As low as $599.00
2019 penfolds shiraz st henri Australia Red

Immediately spicy and complex, this has a rich blackberry and dark-plum nose, together with dark-chocolate and tarry, earthy elements. The palate has a very rich, fleshy feel with such ripe dark-plum, dark-chocolate, blackberry and mulberry flavors on offer. Generous, yet balanced. A South Australian blend of McLaren Vale, Barossa Valley, Padthaway, Wrattonbully and The Peninsulas. Drink or hold. Screw cap.James Suckling | 97 JSThe St Henri Shiraz is often one of my favorite reds in the Penfolds Collection, due to the ability of the fruit to shine through the fine sheath of oak that encases it. At this stage, and I know you will hear this often, the wine still represents good value. The 2019 St Henri Shiraz is elegantly structured, with the 2019 vintage showing the warmth and intensity without overstepping balance or line. Texturally, this will only increase in its silky shape, which comes with the gentle suggestion to decant this if you insist on drinking it within five years from harvest (i.e., anytime from now to 2024). This 2019 is shaped by abundant red and purple fruit (and a splash of blue), charry spice and fine tannins. Gorgeous.Robert Parker Wine Advocate | 96+ RPSweet rose petals and stewed strawberries on the nose with touches of green flowers giving the florality. Smooth and supple, lovely clarity and poise. I like the light touch in the glass, really clean and pure with red berry fruits. Juicy and so alive on the palate really giving this so much appeal and drinkability. I love the lift and the brightness while still having depth and layers of chalky tannins. Delicious and moreish.Decanter | 96 DECOpaque ruby. An expansive, complex bouquet evokes ripe dark fruits, espresso, candied violet, vanilla and sandalwood, and an exotic spice nuance emerges slowly. Conveys a suave blend of depth and energy to sweet blueberry, kirsch and fruitcake flavors, supported by a core of juicy acidity. Shows outstanding clarity and spicy lift on the youthfully tannic finish, which strongly echoes the blue fruit and floral notes.Vinous Media | 95 VMShows wonderful density, with fig paste, spiced plum cake and black olive tapenade, a touch of toasted cumin and black licorice to complement the core of huckleberry and blueberry flavors. The toothsome tannins are a terrific muscular background for all of the generous flavors and the long, expressive finish. Drink now through 2035. 385 cases imported.Wine Spectator | 94 WSThis vintage of St. Henri opens with an opulent nose that you could dive into. Plump black currant, raspberry tart, mint and dusty pepper spice accompany barrel-derived notes like chocolate and charred vegetables. The palate is still tightly wound, even austere, with sandpaper-textured tannins and lifted acidity. Still in its infancy, this wine should be cellared another five to seven years.Wine Enthusiast | 94 WEThe volume is turned up on this wine’s fruit intensity, the heat of 2019 edging the plummy fruit with a little prune. This is a big vintage of St. Henri, brickish, polished and rich without seeming sweet, a major red for red meat.Wine & Spirits Magazine | 91 W&S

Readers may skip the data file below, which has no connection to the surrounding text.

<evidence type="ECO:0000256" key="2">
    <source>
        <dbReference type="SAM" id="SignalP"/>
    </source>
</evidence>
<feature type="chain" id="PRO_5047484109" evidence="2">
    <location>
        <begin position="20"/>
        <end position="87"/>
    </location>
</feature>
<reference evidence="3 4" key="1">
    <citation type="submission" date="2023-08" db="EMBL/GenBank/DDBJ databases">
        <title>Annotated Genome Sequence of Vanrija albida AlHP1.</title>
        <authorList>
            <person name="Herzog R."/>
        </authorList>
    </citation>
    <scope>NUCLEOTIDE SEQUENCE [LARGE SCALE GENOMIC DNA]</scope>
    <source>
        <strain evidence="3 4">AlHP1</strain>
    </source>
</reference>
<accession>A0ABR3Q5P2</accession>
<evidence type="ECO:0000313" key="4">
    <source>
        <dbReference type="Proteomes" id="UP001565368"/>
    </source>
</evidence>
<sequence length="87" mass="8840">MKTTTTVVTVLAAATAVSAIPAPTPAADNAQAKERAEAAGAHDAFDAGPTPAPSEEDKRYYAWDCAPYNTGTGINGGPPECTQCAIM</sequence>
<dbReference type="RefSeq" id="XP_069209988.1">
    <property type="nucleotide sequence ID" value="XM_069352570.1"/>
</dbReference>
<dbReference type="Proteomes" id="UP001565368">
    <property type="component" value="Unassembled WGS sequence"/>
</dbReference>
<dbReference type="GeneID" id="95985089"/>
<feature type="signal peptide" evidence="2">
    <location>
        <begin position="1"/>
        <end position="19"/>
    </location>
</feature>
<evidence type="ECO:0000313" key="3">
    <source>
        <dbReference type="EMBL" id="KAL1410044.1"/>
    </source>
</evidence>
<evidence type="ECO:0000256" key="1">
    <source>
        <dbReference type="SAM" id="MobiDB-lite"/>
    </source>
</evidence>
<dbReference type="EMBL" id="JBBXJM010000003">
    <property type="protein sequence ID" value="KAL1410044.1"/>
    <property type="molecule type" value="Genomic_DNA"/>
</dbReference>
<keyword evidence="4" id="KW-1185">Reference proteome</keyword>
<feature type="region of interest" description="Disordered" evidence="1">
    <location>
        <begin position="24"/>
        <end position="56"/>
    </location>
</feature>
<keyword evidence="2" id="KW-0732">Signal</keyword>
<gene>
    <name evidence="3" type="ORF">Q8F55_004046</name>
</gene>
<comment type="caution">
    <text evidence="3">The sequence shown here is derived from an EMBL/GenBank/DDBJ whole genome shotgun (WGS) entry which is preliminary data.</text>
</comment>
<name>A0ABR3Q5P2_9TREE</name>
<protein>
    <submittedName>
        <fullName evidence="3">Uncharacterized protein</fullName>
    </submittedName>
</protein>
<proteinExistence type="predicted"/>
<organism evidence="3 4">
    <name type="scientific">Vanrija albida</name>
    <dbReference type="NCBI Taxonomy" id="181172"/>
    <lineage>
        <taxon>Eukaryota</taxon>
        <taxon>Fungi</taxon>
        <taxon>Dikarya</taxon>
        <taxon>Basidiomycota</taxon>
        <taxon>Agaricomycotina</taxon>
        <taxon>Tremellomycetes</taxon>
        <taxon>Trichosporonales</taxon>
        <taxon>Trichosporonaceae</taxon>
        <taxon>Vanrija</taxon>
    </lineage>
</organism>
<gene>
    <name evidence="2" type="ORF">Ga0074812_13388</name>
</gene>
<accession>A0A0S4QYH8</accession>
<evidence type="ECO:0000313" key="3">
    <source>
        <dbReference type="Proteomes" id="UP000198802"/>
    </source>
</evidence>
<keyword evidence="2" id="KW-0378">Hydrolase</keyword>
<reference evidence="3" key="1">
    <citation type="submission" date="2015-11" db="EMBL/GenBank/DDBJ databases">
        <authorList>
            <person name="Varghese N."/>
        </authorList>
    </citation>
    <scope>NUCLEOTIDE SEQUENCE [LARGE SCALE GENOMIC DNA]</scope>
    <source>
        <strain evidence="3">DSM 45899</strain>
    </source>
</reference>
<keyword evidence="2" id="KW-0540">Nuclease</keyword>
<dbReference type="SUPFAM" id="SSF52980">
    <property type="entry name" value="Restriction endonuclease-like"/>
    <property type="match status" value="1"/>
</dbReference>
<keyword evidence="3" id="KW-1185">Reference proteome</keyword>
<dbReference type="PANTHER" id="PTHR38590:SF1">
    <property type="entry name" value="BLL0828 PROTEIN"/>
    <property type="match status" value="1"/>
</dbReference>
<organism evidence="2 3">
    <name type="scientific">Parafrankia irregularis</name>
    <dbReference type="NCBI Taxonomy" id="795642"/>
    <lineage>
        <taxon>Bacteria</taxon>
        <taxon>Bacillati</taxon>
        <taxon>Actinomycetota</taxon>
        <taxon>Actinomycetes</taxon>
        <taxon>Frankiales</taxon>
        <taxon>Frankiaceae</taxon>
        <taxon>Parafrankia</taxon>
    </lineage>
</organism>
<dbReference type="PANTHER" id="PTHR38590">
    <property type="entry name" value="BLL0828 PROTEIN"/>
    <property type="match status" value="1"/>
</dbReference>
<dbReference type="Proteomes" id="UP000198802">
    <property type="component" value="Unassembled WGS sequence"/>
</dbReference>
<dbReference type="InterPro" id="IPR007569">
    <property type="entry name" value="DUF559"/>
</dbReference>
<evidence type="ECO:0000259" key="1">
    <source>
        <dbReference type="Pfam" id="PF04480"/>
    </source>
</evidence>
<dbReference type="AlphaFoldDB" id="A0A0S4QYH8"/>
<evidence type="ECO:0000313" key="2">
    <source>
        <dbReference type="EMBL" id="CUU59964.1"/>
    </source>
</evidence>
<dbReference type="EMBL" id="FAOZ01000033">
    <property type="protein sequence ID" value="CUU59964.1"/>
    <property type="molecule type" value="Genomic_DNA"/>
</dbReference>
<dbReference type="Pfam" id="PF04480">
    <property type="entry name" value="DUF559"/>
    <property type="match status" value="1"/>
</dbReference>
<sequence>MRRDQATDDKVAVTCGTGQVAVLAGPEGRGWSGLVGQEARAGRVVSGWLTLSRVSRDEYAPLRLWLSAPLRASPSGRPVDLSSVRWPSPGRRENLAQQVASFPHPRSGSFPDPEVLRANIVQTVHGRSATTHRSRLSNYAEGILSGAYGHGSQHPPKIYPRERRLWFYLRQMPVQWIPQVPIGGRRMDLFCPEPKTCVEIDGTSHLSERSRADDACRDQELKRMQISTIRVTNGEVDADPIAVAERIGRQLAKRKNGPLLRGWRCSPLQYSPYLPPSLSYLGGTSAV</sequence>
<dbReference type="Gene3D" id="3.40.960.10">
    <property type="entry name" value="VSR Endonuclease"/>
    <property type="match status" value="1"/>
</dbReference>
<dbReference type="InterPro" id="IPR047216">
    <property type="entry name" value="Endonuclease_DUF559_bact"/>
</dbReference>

97
JS
As low as $85.00
2021 standish the standish shiraz Australia Red

The 2021 The Standish Shiraz was made with fruit from the Laycock family vineyard, Greenock, with 30% whole bunches in the ferment. The Standish Shiraz was the first cuvée launched by Dan Standish in 1999, and the wine is routinely typified by its muscular tannin shape and earthy, savory fruit. The most attractive part of this wine is the splay of exotic market spice (namely sumac, black pepper, star anise and fresh cardamom) that sails in on the coattails of the red/purple fruit. It has all the exoticism and romance of a hike through the mountains of Morocco, yet it, perhaps more than any other wine in the collection, speaks of the Barossa in a clear enunciated voice. So, where does it fit in 2021? The 2021 The Standish Shiraz is finer, prettier and lighter than I have ever seen it at this stage of its life. It has all the spice and Barossan identity that is expected; however, it misses the dense baritone of fruit that is present in earlier iterations. Whether you think that is a positive or not is up to you—I am fond of this wine throughout all its incarnations. Vintage variation is responsible for the spark of curiosity and joy that I experience every year during this release, and the real triumph in 2021 is the ability of the vineyard (this vineyard) to shine through the season that shaped it. 14.9% alcohol.Robert Parker Wine Advocate | 96 RP

96
RP
As low as $129.00